The conversation featured some back and forth with Idahoans, and included a surprisingly broad range of topics. They ranged from broadband in rural areas, to alternative energy production, health care, wilderness and even (from one Idaho blogger) “Sen. Craig’s support of federal subsidies to increase production of fuel from coal as was recently reported in the LA Times.”

But the discussion drew other around the country as well. And some of them indicated the usefulness of the web as a connection tool. One resident of Seattle wrote, “We don’t have a Senate race in 2008, which means that we can follow what’s going on with our neighbors to the east (and to the south, I hasten to add). We’ll be here to help.”

To which Kos’ McJoan (who is from Idaho) added, “You all are going to be so sick of Idaho….”

Share on Facebook


Check out a very readable piece about national farm policy – a “Food and Farm Bill of Rights” – from Oregon Representative Earl Blumenauer.

What’s that, you’re saying Blumenauer represents one of the most urban districts in the Northwest? Yup. But farm policy reaches well beyond rural areas alone. And if you happen to notice that the urbanites in Blumenauer’s district are uncommonly attuned to the concepts of “locally produced” and to buying at farmer’s markets, the pieces start to fall into place.

Share on Facebook



Fairhaven district at Bellingham

The record may be broken in the days of candidate filing that remain, but right now, the website at the Washington Public Disclosure Commission says that the city with the most candidates for mayor is, with six contenders – no, not Seattle or Spokane – Bellingham.

That being a little unexpected, we decided to inquire about the race at Bellingham, which evidently has been underway for some time now, and seems t be a relatively amiable contest so far. A full month ago all six of them were at a community forum, addressing sundry matters.

The Bellingham Herald reported that “City Councilman Bob Ryan insisted that, if he were elected, the first thing he’d do was demand a recount. [Dan] Pike, Skagit Council of Governments transportation director, said the thing that the city has gotten right and should keep doing is its geography. And Whatcom County Councilman Seth Fleetwood didn’t seem sure how to beat the horn [time keeper Jack] Weiss blew when a candidate’s time was up.” Not much seemed to develop about why the interest ranged so high. (Incumbent Tim Douglas, who took over the post last November when the previous mayor resigned to take another job, isn’t running.)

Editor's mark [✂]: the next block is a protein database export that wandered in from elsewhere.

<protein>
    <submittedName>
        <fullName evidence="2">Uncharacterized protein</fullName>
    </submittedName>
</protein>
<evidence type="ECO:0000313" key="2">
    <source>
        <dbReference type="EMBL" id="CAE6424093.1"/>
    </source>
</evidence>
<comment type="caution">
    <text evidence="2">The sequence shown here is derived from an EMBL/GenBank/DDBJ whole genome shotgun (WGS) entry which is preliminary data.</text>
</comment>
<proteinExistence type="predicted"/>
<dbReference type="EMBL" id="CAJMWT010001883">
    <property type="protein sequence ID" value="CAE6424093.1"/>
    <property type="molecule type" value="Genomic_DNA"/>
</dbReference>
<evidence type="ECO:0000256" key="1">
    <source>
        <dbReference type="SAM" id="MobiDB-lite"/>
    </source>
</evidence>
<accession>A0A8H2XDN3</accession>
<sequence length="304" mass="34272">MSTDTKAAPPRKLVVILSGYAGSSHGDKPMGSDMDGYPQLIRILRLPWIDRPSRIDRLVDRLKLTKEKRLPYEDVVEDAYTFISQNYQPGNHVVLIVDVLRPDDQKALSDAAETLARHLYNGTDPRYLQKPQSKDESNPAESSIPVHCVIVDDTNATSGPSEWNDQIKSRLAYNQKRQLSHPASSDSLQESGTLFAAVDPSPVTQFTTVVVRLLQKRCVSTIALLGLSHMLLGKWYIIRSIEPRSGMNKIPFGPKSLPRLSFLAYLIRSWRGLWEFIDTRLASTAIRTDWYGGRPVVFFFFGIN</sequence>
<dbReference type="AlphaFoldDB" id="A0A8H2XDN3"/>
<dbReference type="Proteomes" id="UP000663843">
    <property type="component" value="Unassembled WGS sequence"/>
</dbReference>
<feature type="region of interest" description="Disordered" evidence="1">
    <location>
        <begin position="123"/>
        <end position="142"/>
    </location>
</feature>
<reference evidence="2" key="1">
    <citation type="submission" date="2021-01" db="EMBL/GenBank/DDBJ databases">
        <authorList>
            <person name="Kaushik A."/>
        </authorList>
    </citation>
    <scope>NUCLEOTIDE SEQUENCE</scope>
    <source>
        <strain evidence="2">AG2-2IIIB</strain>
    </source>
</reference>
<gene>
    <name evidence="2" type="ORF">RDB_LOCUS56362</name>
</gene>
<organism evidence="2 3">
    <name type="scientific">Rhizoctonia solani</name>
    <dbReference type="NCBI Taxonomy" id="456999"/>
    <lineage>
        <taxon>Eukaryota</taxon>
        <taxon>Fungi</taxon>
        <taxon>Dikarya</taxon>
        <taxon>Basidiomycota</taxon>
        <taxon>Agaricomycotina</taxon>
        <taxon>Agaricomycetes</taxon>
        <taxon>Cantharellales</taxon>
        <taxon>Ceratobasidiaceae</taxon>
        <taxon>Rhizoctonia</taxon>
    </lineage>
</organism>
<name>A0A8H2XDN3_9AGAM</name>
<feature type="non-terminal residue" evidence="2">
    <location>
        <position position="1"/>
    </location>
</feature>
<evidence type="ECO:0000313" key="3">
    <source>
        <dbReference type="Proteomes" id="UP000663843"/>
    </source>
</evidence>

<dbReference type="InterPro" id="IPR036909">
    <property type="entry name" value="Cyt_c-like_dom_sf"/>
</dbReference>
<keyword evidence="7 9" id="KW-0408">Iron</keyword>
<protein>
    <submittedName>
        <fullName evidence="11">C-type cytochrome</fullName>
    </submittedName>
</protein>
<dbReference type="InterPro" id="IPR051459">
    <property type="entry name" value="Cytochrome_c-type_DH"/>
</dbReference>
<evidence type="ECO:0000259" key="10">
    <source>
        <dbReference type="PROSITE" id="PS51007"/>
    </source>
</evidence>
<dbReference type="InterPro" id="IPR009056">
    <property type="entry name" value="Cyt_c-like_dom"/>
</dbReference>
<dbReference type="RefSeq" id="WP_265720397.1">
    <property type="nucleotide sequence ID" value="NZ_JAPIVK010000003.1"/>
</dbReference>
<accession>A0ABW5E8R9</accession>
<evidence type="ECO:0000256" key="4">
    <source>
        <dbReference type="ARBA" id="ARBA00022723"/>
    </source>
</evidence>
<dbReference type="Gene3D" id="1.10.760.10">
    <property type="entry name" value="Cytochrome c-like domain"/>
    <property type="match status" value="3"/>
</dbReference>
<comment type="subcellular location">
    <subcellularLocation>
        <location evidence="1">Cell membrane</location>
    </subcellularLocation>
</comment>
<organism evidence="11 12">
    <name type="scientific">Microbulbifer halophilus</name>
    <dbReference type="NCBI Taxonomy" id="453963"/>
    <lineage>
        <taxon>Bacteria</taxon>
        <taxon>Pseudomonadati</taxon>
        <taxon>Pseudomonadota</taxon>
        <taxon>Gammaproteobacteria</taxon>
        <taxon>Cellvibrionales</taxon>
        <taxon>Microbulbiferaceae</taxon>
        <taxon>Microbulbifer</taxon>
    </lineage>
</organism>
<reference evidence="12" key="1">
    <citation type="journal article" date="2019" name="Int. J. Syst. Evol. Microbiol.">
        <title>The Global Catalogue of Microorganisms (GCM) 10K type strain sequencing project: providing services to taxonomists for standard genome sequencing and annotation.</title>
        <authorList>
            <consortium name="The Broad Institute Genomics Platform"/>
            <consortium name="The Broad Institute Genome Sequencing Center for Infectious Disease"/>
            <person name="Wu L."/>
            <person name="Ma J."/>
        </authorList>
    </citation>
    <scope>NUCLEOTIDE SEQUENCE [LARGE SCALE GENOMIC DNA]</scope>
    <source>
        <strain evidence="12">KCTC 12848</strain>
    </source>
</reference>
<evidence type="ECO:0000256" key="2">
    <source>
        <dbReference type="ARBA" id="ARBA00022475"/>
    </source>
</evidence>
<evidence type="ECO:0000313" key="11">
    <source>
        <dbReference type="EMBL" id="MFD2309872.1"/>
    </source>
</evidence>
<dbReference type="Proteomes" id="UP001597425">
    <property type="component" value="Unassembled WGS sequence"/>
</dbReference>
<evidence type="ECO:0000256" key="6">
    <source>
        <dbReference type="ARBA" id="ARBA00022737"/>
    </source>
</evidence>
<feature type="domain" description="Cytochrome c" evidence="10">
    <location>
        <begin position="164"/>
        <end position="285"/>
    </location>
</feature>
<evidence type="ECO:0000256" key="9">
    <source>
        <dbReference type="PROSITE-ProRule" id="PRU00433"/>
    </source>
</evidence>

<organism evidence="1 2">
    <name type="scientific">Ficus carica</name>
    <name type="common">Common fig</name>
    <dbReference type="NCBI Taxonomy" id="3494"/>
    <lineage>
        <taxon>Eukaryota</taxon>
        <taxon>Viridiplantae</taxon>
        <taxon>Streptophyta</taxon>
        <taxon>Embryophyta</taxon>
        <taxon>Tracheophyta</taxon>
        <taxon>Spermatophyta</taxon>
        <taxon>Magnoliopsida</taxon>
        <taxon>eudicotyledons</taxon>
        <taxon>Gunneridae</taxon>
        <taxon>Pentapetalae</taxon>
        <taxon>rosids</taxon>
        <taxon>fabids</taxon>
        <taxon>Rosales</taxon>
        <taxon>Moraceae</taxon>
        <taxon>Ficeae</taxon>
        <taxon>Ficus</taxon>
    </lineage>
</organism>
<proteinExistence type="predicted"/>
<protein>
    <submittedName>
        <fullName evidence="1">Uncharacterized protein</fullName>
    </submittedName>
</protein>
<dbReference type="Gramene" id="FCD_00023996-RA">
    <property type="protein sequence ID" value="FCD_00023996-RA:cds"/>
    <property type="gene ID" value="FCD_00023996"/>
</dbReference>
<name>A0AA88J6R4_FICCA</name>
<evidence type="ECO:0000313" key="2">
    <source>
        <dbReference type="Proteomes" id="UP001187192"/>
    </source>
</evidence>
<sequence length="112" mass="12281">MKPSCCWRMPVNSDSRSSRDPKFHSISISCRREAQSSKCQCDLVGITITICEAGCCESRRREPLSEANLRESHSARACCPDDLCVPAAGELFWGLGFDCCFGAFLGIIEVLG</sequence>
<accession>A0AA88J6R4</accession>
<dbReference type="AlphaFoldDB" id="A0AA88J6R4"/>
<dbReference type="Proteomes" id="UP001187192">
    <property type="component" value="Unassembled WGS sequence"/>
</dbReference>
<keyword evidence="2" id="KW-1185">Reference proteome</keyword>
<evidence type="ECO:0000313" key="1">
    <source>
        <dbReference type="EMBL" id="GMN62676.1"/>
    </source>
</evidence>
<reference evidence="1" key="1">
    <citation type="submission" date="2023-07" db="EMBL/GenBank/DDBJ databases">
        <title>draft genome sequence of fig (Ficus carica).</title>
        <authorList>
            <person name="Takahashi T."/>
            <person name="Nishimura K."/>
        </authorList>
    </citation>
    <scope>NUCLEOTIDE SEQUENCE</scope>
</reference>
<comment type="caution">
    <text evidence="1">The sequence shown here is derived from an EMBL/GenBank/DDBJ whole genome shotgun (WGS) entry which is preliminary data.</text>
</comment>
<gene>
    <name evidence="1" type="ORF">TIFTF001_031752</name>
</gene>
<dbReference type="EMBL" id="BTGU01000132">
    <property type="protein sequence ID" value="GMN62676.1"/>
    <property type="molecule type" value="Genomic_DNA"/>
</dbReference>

Four of them also spoke to the Whatcom County Democrats (which tells you something about Bellingham’s political leaning – some of these nonpartisan candidates were quite partisan in their language) later in the month; there, a little more emerged. The candidates there offered support for economic growth but seemed to compete most on growth issues, from transit, waterfront development, drinking water quality (an issue there, following on drinking water problems at Blaine and Ferndale) and proposed “down-zoning” (to allow less use) at Lake Whatcom.

More clues: A comment in an introduction for candidates at a forum which said, “Many in our neighborhoods feel that the choice of Mayor this year will be between vision/leadership and administrative experience.”

Neighborhoods are political keys in Bellingham. By one local estimate, the most likely front-runner is long-time resident Don Keenan, who highlights that he has been “an active member of the Sehome neighborhood since 1978.”

The neighborhoods may be in fact be key.

The NWCitizen Blog at Bellingham pointed this out:

In Fairhaven, property owners in the commercial district have formed a new neighborhood organization and petitioned the City for recognition as a planning district, like other neighborhoods. Fairhaven Neighbors, the existing neighborhood organization, have traditionally represented the area in City planning processes.

However, Fairhaven has changed radically in recent years. In particular, the commercial core may now, or will soon, house more residents than the residential neighborhood. And their priorities may reasonably differ.

Such differences are common to matters political. It’s all about having a process to parse them. In this case, the City dealt with the traditional Fairhaven Neighbors, relying upon them to involve other interested parties within the Fairhaven Neighborhood planning district. That includes the commercial core. Somewhere along the line, that process broke down, resulting in squabbling, fingerpointing and various bad feelings, like property owners feeling excluded as the Neighbors moved to limit building heights without seeking commercial input.